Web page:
But despite these challenges, Proof has several reasons to be optimistic about 2019. “I think one thing that's really exciting is Ontario is on the map for us in 2019 because of our involvement with the Creative Destruction Lab and TechStars. We have established a presence here in Toronto and we're hiring. Of course, Ontario is home not only to the biggest provincial government but also the federal government and we're starting to do some work with both. We expect we will roll out to our first full provincial government in every department in 2019. Being here in TechStars and the Creative Destruction Lab, we're getting approached by many top Canadian and international investors and one of the greatest benefits of being here is the access to an incredible talent pool,” states Sanders. “And so, I think this is going to be a really exciting time for us.”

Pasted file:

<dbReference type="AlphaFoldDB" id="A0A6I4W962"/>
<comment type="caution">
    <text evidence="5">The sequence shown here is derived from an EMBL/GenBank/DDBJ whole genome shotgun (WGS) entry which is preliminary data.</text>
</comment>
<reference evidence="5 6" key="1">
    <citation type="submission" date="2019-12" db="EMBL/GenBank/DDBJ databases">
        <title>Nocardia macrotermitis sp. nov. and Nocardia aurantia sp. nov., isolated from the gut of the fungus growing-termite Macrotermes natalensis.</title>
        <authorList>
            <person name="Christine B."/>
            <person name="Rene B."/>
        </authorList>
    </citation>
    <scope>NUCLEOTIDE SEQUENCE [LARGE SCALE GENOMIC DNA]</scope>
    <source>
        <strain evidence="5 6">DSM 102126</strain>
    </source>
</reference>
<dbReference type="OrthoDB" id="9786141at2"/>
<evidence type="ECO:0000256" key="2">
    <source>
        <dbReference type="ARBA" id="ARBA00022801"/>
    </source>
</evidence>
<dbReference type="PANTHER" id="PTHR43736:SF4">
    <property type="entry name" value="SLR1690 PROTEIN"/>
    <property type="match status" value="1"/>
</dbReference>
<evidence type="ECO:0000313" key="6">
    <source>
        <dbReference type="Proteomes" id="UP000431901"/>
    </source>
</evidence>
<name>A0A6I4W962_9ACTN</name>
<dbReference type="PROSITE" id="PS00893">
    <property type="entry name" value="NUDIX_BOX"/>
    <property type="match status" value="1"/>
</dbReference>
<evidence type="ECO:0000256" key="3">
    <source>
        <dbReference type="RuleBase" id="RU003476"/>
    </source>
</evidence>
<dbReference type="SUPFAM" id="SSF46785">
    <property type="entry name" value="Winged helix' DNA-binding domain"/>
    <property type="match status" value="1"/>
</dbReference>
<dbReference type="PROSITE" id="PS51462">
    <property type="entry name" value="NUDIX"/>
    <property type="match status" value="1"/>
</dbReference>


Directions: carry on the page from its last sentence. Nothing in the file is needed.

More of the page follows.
But most of all, Sanders is enthusiastic about the opportunity to make a real impact that will enable governments to work better for the people. “A third of global GDP is spent by the government – that's incredible. For every dollar we cut on red-tape and paper-based processes, that's a dollar we can invest in the programs that really matter like our kids' education, healthcare for our families, and cutting taxes to create jobs. There's such a massive opportunity – that's why we're excited to be working in government.”